Proceedings of the National Academy of Sciences 01/2015; 1073(3). DOI:10.1073/pnas.1413453112 · 9.81 Impact Factor
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    ABSTRACT: We conducted a nationwide study comparing self-identification to genetic ancestry classifications in a large cohort (n = 1752) from the National Marrow Donor Program. We sought to determine how various measures of self-identification intersect with genetic ancestry, with the aim of improving matching algorithms for unrelated bone marrow transplant. Multiple dimensions of self-identification, including race/ethnicity and geographic ancestry were compared to classifications based on ancestry informative markers (AIMs), and the human leukocyte antigen (HLA) genes, which are required for transplant matching. Nearly 20% of responses were inconsistent between reporting race/ethnicity versus geographic ancestry. Despite strong concordance between AIMs and HLA, no measure of self-identification shows complete correspondence with genetic ancestry. In certain cases geographic ancestry reporting matches genetic ancestry not reflected in race/ethnicity identification, but in other cases geographic ancestries show little correspondence to genetic measures, with important differences by gender. However, when respondents assign ancestry to grandparents, we observe sub-groups of individuals with well- defined genetic ancestries, including important differences in HLA frequencies, with implications for transplant matching. While we advocate for tailored questioning to improve accuracy of ancestry ascertainment, collection of donor grandparents' information will improve the chances of finding matches for many patients, particularly for mixed-ancestry individuals.
    PLoS ONE 01/2015; 10(8):e0135960. DOI:10.1371/journal.pone.0135960 · 3.23 Impact Factor
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    ABSTRACT: The Immuno Polymorphism Database (IPD) was developed to provide a centralized system for the study of polymorphism in genes of the immune system. Through the IPD project we have established a central platform for the curation and publication of locus-specific databases involved either directly or related to the function of the Major Histocompatibility Complex in a number of different species. We have collaborated with specialist groups or nomenclature committees that curate the individual sections before they are submitted to IPD for online publication. IPD consists of five core databases, with the IMGT/HLA Database as the primary database. Through the work of the various nomenclature committees, the HLA Informatics Group and in collaboration with the European Bioinformatics Institute we are able to provide public access to this data through the website http://www.ebi.ac.uk/ipd/. The IPD project continues to develop with new tools being added to address scientific developments, such as Next Generation Sequencing, and to address user feedback and requests. Regular updates to the website ensure that new and confirmatory sequences are dispersed to the immunogenetics community, and the wider research and clinical communities. © The Author(s) 2014. Published by Oxford University Press on behalf of Nucleic Acids Research.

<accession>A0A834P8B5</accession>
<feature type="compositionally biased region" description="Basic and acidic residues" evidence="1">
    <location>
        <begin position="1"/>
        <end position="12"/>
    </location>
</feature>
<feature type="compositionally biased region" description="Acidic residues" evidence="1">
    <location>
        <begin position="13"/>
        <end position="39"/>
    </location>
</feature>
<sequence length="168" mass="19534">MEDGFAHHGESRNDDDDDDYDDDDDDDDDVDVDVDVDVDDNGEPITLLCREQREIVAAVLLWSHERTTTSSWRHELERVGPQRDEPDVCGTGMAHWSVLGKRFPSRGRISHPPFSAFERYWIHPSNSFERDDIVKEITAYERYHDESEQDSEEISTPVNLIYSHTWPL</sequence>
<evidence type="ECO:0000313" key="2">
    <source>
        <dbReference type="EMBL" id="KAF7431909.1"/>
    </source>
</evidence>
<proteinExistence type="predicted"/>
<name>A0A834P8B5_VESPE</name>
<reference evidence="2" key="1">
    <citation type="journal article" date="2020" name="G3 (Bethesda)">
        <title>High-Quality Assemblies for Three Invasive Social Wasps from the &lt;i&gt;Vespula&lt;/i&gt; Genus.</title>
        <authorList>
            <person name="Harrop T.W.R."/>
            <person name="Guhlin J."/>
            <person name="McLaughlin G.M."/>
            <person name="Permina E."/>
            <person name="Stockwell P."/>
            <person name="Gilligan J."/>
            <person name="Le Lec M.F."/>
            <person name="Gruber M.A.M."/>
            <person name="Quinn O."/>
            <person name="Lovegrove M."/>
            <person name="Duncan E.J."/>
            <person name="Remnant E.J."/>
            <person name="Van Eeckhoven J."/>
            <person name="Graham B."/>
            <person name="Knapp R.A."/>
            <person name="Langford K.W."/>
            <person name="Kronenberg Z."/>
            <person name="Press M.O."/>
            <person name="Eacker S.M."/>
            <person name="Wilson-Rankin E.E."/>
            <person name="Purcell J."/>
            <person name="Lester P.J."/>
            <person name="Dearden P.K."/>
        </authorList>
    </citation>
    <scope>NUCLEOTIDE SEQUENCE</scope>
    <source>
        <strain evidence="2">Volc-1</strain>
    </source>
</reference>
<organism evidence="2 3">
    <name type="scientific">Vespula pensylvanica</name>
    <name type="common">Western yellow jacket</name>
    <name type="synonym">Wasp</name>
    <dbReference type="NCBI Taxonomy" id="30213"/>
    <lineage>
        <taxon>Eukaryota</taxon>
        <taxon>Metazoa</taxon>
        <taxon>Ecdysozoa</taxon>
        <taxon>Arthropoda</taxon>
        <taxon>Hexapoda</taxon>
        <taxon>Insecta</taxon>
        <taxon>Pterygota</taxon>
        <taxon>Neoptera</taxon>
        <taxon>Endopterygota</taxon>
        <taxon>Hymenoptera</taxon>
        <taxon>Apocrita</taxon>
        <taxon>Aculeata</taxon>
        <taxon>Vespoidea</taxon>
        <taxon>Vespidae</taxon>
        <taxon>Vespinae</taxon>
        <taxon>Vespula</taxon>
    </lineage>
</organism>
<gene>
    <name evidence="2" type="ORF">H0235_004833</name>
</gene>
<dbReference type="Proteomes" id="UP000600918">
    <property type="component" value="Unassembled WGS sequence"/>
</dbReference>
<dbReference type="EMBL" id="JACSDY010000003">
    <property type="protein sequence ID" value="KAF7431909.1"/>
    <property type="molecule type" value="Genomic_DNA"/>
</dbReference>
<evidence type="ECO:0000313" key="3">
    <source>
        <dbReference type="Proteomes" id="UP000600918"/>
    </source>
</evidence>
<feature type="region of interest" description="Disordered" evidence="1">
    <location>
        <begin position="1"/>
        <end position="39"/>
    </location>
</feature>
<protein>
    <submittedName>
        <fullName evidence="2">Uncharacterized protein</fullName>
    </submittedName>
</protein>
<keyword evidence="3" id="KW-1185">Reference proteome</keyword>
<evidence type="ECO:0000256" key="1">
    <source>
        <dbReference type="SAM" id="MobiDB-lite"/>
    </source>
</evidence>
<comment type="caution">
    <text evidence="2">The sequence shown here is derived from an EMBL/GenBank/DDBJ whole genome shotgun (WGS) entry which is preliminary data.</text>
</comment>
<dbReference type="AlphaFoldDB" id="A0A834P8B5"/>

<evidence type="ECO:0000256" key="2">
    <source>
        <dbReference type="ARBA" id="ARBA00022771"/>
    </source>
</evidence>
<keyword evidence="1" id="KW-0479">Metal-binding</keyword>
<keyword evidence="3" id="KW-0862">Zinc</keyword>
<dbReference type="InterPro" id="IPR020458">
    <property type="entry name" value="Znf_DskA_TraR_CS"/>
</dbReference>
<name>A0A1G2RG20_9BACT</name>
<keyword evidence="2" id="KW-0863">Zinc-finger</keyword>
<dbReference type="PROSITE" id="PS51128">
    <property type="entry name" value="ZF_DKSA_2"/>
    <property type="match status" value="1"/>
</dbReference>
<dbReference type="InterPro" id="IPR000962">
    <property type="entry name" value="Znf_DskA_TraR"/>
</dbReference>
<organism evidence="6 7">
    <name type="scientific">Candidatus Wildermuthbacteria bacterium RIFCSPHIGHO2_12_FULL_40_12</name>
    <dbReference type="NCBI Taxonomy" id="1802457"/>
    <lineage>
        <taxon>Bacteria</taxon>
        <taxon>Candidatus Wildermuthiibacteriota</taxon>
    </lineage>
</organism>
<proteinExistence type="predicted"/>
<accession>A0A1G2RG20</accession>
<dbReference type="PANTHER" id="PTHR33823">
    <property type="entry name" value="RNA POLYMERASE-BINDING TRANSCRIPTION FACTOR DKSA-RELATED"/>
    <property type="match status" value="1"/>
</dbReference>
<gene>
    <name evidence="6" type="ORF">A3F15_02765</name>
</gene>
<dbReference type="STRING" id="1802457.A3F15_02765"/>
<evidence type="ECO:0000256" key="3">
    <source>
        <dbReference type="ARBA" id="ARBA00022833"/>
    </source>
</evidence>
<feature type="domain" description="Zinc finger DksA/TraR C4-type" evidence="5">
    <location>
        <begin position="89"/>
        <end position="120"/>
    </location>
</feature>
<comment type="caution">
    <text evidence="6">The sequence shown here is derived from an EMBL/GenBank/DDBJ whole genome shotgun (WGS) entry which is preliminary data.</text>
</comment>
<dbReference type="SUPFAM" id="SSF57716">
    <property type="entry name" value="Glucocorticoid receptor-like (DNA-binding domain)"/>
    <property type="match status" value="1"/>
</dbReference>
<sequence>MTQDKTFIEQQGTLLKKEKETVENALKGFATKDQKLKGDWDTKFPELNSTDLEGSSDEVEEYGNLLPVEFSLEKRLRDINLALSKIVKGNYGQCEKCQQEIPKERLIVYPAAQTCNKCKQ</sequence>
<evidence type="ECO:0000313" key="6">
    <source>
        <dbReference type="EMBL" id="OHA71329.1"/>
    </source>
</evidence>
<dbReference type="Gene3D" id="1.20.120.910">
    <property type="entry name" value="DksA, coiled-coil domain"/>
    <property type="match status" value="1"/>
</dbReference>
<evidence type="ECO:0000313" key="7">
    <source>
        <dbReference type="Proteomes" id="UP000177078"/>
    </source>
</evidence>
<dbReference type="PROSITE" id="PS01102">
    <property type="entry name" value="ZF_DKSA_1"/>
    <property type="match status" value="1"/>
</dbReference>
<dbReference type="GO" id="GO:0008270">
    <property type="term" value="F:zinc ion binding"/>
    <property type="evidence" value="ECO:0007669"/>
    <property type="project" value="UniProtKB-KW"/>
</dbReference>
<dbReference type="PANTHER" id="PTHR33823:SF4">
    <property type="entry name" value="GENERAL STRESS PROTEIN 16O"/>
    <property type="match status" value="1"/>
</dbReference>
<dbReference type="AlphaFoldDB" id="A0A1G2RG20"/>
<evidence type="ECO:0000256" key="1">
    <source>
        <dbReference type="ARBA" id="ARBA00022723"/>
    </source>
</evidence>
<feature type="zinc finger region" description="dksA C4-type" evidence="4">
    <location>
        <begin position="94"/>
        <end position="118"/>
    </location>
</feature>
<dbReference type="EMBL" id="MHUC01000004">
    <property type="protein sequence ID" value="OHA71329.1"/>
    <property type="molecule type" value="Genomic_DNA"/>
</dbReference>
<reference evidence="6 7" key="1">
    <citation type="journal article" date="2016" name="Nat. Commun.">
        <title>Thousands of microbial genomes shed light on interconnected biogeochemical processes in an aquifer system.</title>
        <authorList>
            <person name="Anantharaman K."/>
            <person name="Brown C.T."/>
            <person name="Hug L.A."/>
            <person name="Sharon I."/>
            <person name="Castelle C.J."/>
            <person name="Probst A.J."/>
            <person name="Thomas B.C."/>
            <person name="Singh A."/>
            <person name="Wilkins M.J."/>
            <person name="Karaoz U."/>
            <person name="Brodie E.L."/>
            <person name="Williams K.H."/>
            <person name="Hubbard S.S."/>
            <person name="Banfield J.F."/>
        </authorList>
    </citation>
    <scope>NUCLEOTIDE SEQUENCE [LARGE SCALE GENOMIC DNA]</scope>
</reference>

Nucleic Acids Research 11/2014; 43(D1). DOI:10.1093/nar/gku1161 · 9.11 Impact Factor
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    ABSTRACT: Under selection pressure from pathogens, variable NK cell receptors that recognize polymorphic MHC class I evolved convergently in different species of placental mammal. Unexpectedly, diversified killer cell Ig-like receptors (KIRs) are shared by simian primates, including humans, and cattle, but not by other species. Whereas much is known of human KIR genetics and genomics, knowledge of cattle KIR is limited to nine cDNA sequences. To facilitate comparison of the cattle and human KIR gene families, we determined the genomic location, structure, and sequence of two cattle KIR haplotypes and defined KIR sequences of aurochs, the extinct wild ancestor of domestic cattle. Larger than its human counterpart, the cattle KIR locus evolved through successive duplications of a block containing ancestral KIR3DL and KIR3DX genes that existed before placental mammals. Comparison of two cattle KIR haplotypes and aurochs KIR show the KIR are polymorphic and the gene organization and content appear conserved. Of 18 genes, 8 are functional and 10 were inactivated by point mutation. Selective inactivation of KIR3DL and activating receptor genes leaves a functional cohort of one inhibitory KIR3DL, one activating KIR3DX, and six inhibitory KIR3DX. Functional KIR diversity evolved from KIR3DX in cattle and from KIR3DL in simian primates. Although independently evolved, cattle and human KIR gene families share important function-related properties, indicating that cattle KIR are NK cell receptors for cattle MHC class I. Combinations of KIR and MHC class I are the major genetic factors associated with human disease and merit investigation in cattle.
    The Journal of Immunology 11/2014; 193(12). DOI:10.4049/jimmunol.1401980 · 5.36 Impact Factor